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India is reportedly preparing to lead a last ditch resistance against the Orwellian ACTA treaty.  (Source: Warner Brothers)

ACTA implements a variety of major provisions -- criminalization of peer-to-peer engine development, thought crime, and seizure of international pharmaceutical shipments.  (Source: English Club)
Coalition of developing nations may break ACTA, or at least force U.S. to weaken its terms

President George W. Bush and President Barack Obama over the last several years have masterminded an international piracy pact called ACTA (Anti-Counterfeiting Trade Agreement).  The U.S. leaders long pushed the international community to keep the treaty secret till its enactment, but now at last it's out in the open for public review.

In the draft version, gone are some startling provisions (such as warrantless border searches of petty items like iPods for suspected infringed materials).  But in their place are equally alarming measures such as the creation of a new class of intellectual property crime called "imminent infringement" -- this by definition is basically thought crime (the idea here is to prosecute people who 
might be getting ready to infringe with a crime).

A major world power may finally be ready to stand up to the U.S.'s controversial treaty.  A major Indian politician speaking with the 
India Times under condition of anonymity said their country was mounting a resistance effort.  States the source, "We will hold talks with like-minded countries (read Brazil, China, Egypt, etc.) and may oppose the ACTA proposal jointly as well as individually by holding talks with countries involved."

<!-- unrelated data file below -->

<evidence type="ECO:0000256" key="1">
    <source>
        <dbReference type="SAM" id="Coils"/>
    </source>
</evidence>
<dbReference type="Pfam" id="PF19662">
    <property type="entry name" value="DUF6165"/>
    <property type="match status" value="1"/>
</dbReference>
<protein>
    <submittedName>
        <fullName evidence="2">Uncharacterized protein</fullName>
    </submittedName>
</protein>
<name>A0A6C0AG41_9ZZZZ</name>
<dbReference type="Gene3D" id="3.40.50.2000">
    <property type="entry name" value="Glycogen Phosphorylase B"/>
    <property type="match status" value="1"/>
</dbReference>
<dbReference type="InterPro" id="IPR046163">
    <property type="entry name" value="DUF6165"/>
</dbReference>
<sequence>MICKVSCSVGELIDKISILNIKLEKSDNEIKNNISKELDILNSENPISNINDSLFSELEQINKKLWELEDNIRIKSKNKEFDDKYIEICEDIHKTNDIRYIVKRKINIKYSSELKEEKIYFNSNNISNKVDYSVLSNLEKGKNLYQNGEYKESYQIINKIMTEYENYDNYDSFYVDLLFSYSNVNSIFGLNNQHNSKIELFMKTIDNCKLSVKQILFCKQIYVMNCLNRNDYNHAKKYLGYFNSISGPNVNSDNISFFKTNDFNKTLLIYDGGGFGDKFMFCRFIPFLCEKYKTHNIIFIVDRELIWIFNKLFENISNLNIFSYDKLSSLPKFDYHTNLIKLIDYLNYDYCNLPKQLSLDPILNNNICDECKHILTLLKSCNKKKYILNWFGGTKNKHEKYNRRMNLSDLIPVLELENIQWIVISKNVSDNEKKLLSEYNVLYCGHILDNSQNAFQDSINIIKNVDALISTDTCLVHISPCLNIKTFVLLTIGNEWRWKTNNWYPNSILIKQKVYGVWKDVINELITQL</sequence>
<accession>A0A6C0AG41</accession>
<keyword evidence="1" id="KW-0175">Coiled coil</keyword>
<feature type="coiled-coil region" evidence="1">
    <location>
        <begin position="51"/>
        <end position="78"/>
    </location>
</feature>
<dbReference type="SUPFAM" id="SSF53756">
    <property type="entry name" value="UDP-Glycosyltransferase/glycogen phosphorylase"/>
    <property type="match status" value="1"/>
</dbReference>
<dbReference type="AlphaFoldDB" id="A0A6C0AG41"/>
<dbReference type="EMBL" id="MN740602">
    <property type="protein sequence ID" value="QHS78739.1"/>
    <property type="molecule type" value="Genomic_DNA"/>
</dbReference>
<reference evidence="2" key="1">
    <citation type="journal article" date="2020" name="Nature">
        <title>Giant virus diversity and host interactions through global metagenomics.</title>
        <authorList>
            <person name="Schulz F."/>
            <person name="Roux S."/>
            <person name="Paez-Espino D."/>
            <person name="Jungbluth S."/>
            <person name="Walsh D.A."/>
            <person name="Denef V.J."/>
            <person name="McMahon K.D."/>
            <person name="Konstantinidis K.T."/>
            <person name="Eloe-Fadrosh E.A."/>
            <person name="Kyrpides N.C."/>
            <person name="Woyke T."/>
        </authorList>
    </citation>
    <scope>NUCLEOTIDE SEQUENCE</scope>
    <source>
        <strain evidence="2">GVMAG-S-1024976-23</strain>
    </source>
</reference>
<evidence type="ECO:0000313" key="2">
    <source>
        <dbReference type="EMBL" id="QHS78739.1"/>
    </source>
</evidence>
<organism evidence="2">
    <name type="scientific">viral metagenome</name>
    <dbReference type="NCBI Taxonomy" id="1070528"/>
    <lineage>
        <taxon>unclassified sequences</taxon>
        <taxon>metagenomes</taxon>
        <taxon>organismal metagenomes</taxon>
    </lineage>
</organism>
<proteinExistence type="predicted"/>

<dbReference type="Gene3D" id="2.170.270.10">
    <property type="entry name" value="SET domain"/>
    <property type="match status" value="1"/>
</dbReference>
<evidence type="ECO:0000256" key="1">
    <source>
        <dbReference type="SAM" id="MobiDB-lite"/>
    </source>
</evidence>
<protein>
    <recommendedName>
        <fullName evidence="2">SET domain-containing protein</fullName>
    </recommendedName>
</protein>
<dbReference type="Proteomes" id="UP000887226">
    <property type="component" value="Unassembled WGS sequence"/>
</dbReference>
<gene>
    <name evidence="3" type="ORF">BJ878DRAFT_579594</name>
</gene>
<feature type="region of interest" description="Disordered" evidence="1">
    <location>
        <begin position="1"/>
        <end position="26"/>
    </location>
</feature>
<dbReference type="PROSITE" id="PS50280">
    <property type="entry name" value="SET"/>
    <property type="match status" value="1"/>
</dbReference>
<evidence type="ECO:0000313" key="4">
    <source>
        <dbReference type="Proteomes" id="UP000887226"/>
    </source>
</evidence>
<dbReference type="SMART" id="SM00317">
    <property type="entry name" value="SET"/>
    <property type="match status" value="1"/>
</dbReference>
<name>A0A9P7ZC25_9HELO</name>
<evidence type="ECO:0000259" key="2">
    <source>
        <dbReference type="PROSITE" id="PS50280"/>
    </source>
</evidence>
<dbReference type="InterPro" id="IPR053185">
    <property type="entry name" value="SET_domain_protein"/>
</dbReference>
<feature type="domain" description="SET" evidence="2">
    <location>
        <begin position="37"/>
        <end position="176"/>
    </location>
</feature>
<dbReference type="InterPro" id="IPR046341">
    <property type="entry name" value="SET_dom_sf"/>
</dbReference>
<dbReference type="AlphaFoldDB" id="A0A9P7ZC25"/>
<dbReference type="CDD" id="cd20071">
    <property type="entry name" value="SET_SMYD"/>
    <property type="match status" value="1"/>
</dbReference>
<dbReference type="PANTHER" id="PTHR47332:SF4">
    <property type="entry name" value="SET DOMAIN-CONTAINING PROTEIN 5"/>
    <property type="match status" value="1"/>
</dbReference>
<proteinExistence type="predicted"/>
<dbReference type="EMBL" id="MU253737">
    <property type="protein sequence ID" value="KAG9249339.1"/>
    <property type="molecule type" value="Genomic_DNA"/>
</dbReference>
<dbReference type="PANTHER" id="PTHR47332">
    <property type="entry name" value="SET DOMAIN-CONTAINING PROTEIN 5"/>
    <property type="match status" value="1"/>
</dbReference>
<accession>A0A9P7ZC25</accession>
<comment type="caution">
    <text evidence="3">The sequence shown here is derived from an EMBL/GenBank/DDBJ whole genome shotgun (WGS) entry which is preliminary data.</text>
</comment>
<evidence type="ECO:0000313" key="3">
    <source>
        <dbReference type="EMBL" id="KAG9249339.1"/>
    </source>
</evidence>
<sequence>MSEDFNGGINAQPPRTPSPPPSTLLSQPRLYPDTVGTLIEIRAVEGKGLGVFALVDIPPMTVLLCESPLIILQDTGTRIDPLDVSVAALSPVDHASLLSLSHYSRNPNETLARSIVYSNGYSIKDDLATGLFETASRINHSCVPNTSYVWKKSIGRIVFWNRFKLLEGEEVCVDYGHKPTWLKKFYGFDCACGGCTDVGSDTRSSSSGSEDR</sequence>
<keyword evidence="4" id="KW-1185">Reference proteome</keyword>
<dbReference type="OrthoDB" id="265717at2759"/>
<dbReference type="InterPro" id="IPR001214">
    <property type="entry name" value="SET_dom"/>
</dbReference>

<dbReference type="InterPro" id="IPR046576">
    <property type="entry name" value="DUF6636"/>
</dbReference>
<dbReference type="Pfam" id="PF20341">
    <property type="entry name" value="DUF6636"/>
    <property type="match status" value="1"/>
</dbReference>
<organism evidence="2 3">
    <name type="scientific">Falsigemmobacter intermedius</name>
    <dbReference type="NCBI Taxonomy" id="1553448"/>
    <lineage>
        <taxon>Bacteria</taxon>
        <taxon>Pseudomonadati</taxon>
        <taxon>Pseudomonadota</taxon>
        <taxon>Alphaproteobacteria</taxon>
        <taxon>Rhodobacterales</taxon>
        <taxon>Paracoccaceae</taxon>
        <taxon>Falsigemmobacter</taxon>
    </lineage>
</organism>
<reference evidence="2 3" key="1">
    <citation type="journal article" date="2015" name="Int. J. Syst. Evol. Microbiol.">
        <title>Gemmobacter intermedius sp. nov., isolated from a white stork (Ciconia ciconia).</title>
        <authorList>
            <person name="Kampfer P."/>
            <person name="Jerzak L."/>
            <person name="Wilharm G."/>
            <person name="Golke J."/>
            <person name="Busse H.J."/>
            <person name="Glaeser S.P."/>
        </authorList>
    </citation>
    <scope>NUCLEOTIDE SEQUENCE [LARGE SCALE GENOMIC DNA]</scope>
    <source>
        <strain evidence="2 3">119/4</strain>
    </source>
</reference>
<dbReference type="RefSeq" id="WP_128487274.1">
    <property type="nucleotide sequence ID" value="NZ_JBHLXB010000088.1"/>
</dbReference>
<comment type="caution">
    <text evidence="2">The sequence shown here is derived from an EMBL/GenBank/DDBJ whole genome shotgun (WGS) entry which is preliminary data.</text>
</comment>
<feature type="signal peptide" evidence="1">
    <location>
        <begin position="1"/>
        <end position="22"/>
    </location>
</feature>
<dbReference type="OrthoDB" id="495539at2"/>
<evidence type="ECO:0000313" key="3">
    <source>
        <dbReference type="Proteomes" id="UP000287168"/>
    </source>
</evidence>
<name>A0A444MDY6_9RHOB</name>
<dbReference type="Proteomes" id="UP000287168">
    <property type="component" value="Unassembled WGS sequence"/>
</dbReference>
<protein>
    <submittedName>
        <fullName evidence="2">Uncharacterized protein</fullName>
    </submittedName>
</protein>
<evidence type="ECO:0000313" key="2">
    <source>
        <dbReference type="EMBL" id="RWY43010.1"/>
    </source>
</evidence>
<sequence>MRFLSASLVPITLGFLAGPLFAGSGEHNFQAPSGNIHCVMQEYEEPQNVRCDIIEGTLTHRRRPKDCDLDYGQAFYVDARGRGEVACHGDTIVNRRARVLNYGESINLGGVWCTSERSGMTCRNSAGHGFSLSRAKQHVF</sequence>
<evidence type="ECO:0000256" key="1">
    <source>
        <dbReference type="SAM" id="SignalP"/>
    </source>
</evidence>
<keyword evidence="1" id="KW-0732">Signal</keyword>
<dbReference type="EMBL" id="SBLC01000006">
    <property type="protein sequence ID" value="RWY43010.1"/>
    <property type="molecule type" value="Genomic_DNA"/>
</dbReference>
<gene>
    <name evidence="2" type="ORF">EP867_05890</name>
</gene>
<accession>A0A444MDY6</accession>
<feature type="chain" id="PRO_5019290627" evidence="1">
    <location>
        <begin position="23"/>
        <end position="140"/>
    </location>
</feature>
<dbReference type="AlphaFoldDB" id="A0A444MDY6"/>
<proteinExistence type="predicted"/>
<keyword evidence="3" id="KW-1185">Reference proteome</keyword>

India is particularly worried about certain patent provisions of the treaty.  For example, if India sent Mexico a shipment of pharmaceuticals not covered by patents in those countries, but covered by patents in the U.S., U.S. customs officials could seize that shipment at sea.

ACTA describes:

[Infringement could occur] if a medicine or product is made for which a company holds a patent in any country, no matter how unclear in scope and validity of the patent is.

That's just one of the terms that the leaders of the U.S. and other wealthy nations can appreciate.  They circumvent typical copyright forums -- the World Trade Organization and the World Intellectual Property Organization -- instead favoring secrets summits of only wealthy nations such as the U.S., EU, Canada, Japan, and Australia.

While it may be too late for India to kill ACTA entirely, a unified resistance from developing nations -- like India, China, and Brazil -- could force the U.S. to significantly weaken it.  ACTA is just one of the signs of a reinvigorated anti-piracy movement in the U.S., starting at the level of media corporations and their government lobbyists. 

Earlier this week the producers of the filmThe Hurt Locker made good on threats, filing suit against 5,000 pirates who downloaded the movie via BitTorrent.





"People Don't Respect Confidentiality in This Industry" -- Sony Computer Entertainment of America President and CEO Jack Tretton







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